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4 Countries Where Your Heritage Can Get You a Passport

By Fiona Mokry
Read time: 5 minutes

Obtaining an ancestral passport can open up doors for your future travels or even give you the possibility of moving abroad. According to the State Department, roughly 9 million Americans currently live abroad, and that number is only climbing. More than 50 countries currently offer citizenship by descent, which gives those who qualify through their ancestry dual citizenship, the right to live and work in another country, and potentially easier access to neighboring countries. Wondering how to qualify? Below, discover helpful tips about getting dual citizenship and a foreign passport through your heritage.

What’s the Process?

Close-up image of traveler holding U.S. passport
Photo credit: Levi Ventura/ Unsplash

The path to dual citizenship isn’t always quick and easy. A hefty load of documentation —  including original birth certificates, death certificates, and marriage certificates — is often required to prove your lineage. Administrative and processing fees play a major role, as does the general wait time for application processing and approval. If you have the motivation and the patience, however, hard work can pave the way to a second citizenship. 

Are You Eligible?

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Tracing your family roots to a certain country is, unfortunately, not enough to qualify for jus sanguinis, or the right to citizenship through blood. Of the 50 countries offering dual citizenship, some have stricter rules than others. For example, countries like Brazil, France, and Mexico require that one of the applicant’s parents be a citizen at the time of the applicant’s birth, while other countries, like Italy, have more lenient standards. The process for each country will vary, so it’s best to research the country’s procedures for which you think you qualify.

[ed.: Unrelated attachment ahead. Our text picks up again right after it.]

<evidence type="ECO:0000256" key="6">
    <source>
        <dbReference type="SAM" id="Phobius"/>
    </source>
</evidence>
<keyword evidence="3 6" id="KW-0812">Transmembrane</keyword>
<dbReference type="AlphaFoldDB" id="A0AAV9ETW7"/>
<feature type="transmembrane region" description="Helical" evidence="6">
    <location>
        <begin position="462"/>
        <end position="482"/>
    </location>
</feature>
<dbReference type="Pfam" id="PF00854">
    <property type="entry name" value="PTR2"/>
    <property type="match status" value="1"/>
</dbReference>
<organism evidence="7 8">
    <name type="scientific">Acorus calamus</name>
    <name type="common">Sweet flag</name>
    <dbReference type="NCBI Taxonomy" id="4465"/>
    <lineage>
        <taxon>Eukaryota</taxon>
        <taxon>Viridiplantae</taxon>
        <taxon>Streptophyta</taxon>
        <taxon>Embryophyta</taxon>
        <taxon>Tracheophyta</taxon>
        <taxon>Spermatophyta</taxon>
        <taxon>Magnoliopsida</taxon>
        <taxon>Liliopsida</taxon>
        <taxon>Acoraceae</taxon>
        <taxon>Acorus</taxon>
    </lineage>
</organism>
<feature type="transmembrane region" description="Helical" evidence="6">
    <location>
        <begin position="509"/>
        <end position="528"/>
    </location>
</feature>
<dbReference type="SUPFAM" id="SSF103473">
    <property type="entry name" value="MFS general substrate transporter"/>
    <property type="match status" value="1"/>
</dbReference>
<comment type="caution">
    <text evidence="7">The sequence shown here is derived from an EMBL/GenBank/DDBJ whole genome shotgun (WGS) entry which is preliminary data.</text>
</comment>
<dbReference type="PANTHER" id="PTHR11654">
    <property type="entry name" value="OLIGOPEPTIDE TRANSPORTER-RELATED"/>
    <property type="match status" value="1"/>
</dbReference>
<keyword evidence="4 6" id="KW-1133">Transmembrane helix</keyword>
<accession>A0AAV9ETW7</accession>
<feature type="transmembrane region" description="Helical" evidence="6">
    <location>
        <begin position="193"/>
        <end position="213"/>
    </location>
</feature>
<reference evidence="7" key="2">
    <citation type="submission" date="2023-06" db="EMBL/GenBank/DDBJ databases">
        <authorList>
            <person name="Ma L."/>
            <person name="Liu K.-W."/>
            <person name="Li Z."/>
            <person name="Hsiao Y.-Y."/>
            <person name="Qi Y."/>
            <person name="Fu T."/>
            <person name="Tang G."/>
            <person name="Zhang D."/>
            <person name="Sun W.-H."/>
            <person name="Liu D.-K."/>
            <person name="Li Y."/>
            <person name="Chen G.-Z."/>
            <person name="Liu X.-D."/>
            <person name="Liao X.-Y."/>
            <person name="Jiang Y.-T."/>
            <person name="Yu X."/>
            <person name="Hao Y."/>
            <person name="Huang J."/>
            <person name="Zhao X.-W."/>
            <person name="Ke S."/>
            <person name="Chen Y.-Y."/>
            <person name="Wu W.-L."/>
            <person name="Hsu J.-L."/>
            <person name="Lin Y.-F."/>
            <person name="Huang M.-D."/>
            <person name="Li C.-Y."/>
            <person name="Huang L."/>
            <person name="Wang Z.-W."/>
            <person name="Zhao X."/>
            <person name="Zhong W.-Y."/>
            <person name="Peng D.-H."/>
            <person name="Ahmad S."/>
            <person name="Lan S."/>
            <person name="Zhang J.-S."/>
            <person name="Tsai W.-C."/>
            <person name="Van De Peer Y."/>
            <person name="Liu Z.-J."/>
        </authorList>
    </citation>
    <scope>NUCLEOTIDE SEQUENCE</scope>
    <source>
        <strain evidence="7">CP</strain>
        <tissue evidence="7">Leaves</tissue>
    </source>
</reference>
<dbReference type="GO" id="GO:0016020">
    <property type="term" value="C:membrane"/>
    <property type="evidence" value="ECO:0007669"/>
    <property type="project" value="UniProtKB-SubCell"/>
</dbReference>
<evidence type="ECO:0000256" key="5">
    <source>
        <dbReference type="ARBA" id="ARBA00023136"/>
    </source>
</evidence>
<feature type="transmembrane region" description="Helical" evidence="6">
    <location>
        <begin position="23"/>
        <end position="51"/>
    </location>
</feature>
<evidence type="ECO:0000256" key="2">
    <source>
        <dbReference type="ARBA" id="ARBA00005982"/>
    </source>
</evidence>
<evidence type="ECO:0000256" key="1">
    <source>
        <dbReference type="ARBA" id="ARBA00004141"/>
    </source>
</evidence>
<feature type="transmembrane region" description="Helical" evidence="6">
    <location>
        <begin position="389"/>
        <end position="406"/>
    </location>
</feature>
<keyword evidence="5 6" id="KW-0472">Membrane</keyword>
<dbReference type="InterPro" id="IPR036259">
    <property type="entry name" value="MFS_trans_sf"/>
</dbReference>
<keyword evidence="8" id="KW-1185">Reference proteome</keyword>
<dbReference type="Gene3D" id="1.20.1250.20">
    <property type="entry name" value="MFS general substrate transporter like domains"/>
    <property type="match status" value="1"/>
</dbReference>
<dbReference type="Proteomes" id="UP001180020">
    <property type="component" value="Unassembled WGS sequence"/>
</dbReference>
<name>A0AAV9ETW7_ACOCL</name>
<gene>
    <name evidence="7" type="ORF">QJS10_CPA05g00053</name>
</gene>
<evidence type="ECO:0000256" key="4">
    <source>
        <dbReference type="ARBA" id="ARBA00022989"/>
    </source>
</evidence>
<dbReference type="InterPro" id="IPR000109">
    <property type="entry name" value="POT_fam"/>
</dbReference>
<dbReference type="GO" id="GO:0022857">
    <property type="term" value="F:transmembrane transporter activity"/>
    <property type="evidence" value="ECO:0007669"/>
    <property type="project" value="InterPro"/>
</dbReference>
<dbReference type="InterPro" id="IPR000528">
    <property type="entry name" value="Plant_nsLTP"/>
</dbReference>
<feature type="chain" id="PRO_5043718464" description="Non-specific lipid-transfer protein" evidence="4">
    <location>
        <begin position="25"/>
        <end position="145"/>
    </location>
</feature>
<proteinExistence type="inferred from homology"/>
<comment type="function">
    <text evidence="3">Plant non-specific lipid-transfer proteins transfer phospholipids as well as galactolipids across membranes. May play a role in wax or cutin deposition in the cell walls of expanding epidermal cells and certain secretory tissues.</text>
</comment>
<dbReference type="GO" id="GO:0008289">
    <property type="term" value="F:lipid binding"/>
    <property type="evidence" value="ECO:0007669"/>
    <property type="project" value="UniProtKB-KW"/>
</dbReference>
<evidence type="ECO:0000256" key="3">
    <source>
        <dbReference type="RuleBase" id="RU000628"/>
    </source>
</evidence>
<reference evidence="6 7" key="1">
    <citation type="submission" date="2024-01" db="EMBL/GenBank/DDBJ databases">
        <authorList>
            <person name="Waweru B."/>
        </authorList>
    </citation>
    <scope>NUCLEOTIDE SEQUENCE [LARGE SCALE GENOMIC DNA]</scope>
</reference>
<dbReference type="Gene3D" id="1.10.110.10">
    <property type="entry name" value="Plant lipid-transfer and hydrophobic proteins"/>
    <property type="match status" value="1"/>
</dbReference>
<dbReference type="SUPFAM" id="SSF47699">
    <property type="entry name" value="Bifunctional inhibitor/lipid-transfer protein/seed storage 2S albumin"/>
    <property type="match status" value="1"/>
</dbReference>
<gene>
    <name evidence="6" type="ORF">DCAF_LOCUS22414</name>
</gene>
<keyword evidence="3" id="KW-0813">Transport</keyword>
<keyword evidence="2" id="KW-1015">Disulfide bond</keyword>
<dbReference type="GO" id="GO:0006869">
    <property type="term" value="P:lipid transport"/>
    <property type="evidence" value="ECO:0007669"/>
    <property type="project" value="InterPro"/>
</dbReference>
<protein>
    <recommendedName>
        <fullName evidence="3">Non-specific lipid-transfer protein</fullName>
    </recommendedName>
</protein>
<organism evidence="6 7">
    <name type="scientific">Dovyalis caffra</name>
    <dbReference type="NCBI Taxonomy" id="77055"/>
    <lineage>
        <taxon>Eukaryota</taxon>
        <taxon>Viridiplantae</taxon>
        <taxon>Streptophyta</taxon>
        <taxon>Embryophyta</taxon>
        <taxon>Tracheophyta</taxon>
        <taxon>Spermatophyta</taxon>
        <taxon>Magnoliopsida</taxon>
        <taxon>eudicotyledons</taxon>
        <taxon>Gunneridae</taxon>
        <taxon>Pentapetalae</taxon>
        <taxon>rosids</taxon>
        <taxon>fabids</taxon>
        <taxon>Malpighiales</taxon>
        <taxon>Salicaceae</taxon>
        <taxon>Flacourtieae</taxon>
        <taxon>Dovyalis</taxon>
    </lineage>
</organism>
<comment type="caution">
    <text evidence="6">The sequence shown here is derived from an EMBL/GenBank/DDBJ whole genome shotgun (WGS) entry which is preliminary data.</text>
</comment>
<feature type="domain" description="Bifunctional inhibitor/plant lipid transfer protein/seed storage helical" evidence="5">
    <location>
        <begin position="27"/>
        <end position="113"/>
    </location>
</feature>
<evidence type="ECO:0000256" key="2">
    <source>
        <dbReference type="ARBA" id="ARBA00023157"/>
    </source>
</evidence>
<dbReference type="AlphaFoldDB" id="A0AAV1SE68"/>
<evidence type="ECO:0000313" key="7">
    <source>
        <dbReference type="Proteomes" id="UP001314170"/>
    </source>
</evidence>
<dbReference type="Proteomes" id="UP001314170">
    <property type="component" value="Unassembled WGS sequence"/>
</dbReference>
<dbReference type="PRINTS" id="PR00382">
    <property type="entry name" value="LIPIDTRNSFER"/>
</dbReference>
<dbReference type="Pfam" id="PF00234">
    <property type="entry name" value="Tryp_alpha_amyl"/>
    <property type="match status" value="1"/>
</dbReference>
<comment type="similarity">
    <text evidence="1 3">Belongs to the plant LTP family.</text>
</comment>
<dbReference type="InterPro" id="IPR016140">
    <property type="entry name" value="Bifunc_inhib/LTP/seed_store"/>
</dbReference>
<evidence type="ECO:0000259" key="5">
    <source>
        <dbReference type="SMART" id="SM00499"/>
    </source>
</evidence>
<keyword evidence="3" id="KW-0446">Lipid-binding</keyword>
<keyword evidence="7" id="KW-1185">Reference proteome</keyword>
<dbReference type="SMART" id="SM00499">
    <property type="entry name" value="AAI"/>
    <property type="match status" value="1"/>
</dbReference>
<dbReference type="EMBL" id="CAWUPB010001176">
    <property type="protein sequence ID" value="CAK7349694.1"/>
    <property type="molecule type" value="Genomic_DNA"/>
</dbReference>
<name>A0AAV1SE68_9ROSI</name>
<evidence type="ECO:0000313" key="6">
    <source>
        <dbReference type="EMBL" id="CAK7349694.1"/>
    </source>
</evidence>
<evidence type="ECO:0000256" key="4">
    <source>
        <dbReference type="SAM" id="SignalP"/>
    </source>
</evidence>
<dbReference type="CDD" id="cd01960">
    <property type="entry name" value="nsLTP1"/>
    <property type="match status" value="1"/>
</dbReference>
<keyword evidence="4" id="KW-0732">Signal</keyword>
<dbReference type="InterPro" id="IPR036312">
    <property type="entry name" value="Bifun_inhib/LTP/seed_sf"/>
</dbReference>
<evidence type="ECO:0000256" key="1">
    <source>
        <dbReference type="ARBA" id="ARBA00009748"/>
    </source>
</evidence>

With that in mind, here are four countries that offer more straightforward paths for those who qualify for citizenship by descent. 

Italy

Mother carrying child and overlooking canals of Venice, Italy
Photo credit: NoSystem images/ iStock

Italy is one of the most lenient countries when it comes to obtaining a passport through your heritage, which is good news for the 18 million people in the U.S. who identify as Italian-Americans. Eligible applicants must have an Italian ancestor, but it doesn’t have to be a parent or even a grandparent — Italy allows applicants to claim citizenship as long as they have a great-great-grandparent who was an Italian citizen. While this could be welcome news for Americans who are three times removed from their Italian ancestors, it does mean they need to prove their relation to each generation through original birth, death, and marriage certificates. And there are certain caveats and restrictions to be aware of, so be sure to do your research.

Once the paperwork is complete, there are several application options. The fastest route is to live in Italy for a few months while you apply — a great option for those who want to fast-track citizenship and have the flexibility and financial means. However, most people apply through their local consulate — a process that can take up to three to five years due to the long wait in processing times. Another option is to hire a lawyer who can present your case in Italy, which will knock a few years off your wait time, but will cost you in attorney fees.